[4] Goh, T. L., Hannon, J. C., Webster, C. A., & Podlog, L. (2017). Classroom teachers’ experiences implementing a movement integration program: Barriers, facilitators, and continuance. Teaching and Teacher Education, 66, 88-95. https://doi.org10.1016/j.tate.2017.04.003
[5] Andrietti, V., & Su, X. (2019). Education curriculum and student achievement: theory and evidence. Education Economics, 27 (1), 4-19. https://doi.org/10.1080/09645292.2018.1527894
[6] Guay, F., & Bureau, J. S. (2018). Motivation at school: Differentiation between and within school subjects matters in the prediction of academic achievement. Contemporary Educational Psychology, 54, 42–54. https://doi.org/10.1016/j.cedpsych.2018.05.004
[7] Office of Education Standards. (2019). School inspection reports 2018-2019. [Data file]. http://www.gov.ky/portal/page/portal/esahome/publications/School%20Inspection%20Rports%2020192020/Full%20Inspection%20Report%20Creek%20and%20Spot%20Bay%20Primary%20School%202019.
[8] Gilboy, M. B., Heinerichs, S., & Pazzaglia, G. (2015). Enhancing student engagement using the flipped classroom. Journal of Nutrition Education and Behavior, 47 (1), 109-114. https://doi.org/10.1016/j.jneb.2014.08.008
[9] Brooks, J. S., & Normore, A. H. (2018). Qualitative research in educational leadership studies: Issues in the design and conduct of studies. In Complementary Research Methods for Educational Leadership and Policy Studies (pp. 19-32). Palgrave Macmillan. https://doi.org/10.1007/978-3-319-93539-3_2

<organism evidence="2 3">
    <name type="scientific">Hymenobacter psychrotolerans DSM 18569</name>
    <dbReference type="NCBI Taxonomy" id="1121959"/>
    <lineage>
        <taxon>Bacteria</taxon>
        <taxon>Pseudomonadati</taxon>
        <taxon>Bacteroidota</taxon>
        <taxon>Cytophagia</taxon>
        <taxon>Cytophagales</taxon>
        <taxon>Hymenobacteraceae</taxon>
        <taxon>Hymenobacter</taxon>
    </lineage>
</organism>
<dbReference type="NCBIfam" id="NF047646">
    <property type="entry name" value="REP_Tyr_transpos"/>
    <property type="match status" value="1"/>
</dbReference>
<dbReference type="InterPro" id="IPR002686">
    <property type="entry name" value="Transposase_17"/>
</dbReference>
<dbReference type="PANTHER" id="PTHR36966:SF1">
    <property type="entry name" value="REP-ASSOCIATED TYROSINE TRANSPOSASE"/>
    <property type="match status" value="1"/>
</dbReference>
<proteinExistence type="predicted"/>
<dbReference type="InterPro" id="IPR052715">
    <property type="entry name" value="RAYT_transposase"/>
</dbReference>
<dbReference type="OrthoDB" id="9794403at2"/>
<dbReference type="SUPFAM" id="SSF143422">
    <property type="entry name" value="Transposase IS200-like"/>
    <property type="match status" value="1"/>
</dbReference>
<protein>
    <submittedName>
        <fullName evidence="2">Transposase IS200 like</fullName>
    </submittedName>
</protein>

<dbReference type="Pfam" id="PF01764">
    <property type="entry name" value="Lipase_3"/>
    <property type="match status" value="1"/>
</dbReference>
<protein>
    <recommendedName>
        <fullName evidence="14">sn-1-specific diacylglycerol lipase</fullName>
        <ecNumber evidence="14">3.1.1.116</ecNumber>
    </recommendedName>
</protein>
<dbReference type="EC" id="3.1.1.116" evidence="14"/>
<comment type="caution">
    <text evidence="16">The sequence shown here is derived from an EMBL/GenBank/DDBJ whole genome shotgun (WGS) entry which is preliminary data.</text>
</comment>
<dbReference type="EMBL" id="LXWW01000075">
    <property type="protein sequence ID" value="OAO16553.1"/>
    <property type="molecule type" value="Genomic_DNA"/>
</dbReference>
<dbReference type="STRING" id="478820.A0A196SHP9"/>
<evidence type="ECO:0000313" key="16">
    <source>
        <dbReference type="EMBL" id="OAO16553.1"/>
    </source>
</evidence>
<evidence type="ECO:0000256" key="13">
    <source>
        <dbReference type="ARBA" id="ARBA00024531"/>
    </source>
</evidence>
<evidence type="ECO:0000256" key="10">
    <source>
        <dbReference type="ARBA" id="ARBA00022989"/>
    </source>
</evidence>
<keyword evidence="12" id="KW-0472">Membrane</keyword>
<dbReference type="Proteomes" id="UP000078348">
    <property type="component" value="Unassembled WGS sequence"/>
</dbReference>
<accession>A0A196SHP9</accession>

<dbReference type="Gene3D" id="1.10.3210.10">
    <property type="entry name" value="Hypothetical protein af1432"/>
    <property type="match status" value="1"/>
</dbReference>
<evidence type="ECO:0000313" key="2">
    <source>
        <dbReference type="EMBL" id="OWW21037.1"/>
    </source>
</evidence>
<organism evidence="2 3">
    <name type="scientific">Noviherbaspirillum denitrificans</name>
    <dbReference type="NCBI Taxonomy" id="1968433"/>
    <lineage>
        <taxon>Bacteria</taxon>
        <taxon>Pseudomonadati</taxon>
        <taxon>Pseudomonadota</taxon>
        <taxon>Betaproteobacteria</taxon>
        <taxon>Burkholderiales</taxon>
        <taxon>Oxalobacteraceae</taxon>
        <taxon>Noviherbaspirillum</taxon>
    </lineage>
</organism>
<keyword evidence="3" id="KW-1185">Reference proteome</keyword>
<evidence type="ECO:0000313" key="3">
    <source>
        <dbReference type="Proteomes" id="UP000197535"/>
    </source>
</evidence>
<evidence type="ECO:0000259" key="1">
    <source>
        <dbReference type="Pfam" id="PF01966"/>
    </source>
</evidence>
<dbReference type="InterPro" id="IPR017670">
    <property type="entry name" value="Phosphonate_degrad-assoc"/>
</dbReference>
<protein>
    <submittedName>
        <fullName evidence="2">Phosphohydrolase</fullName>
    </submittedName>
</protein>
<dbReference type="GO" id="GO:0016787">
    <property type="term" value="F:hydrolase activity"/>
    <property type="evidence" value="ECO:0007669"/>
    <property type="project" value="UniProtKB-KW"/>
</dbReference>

[10] Bryman, A. (2017). Quantitative and qualitative research: further reflections on their integration. In Mixing methods: Qualitative and quantitative research (pp. 57-78). Routledge. https://doi.org/10.4324/9781315248813-3
[11] Harrison, H., Birks, M., Franklin, R., & Mills, J. (2017, January). Case study research: Foundations and methodological orientations. In Forum Qualitative Sozialforschung/Forum: Qualitative Social Research, 18 (1). http://nbn-resolving.de/urn:nbn:de:0114-fqs1701195
[12] Renz, S. M., Carrington, J. M., & Badger, T. A. (2018). Two strategies for qualitative content analysis: An intramethod approach to triangulation. Qualitative Health Research, 28 (5), 824-831. https://doi.org/10.1177/1049732317753586
[13] Tondeur, J., Van Braak, J., Ertmer, P. A., & Ottenbreit-Leftwich, A. (2017). Understanding the relationship between teachers’ pedagogical beliefs and technology use in education: a systematic review of qualitative evidence. Educational Technology Research and Development, 65 (3), 555-575. https://doi.org/10.1007/s11423-016-9481-2
[14] Queirós, A., Faria, D., & Almeida, F. (2017). Strengths and limitations of qualitative and quantitative research methods. European Journal of Education Studies, 3 (9). https://doi.org/10.46827/ejes.v0i0.1017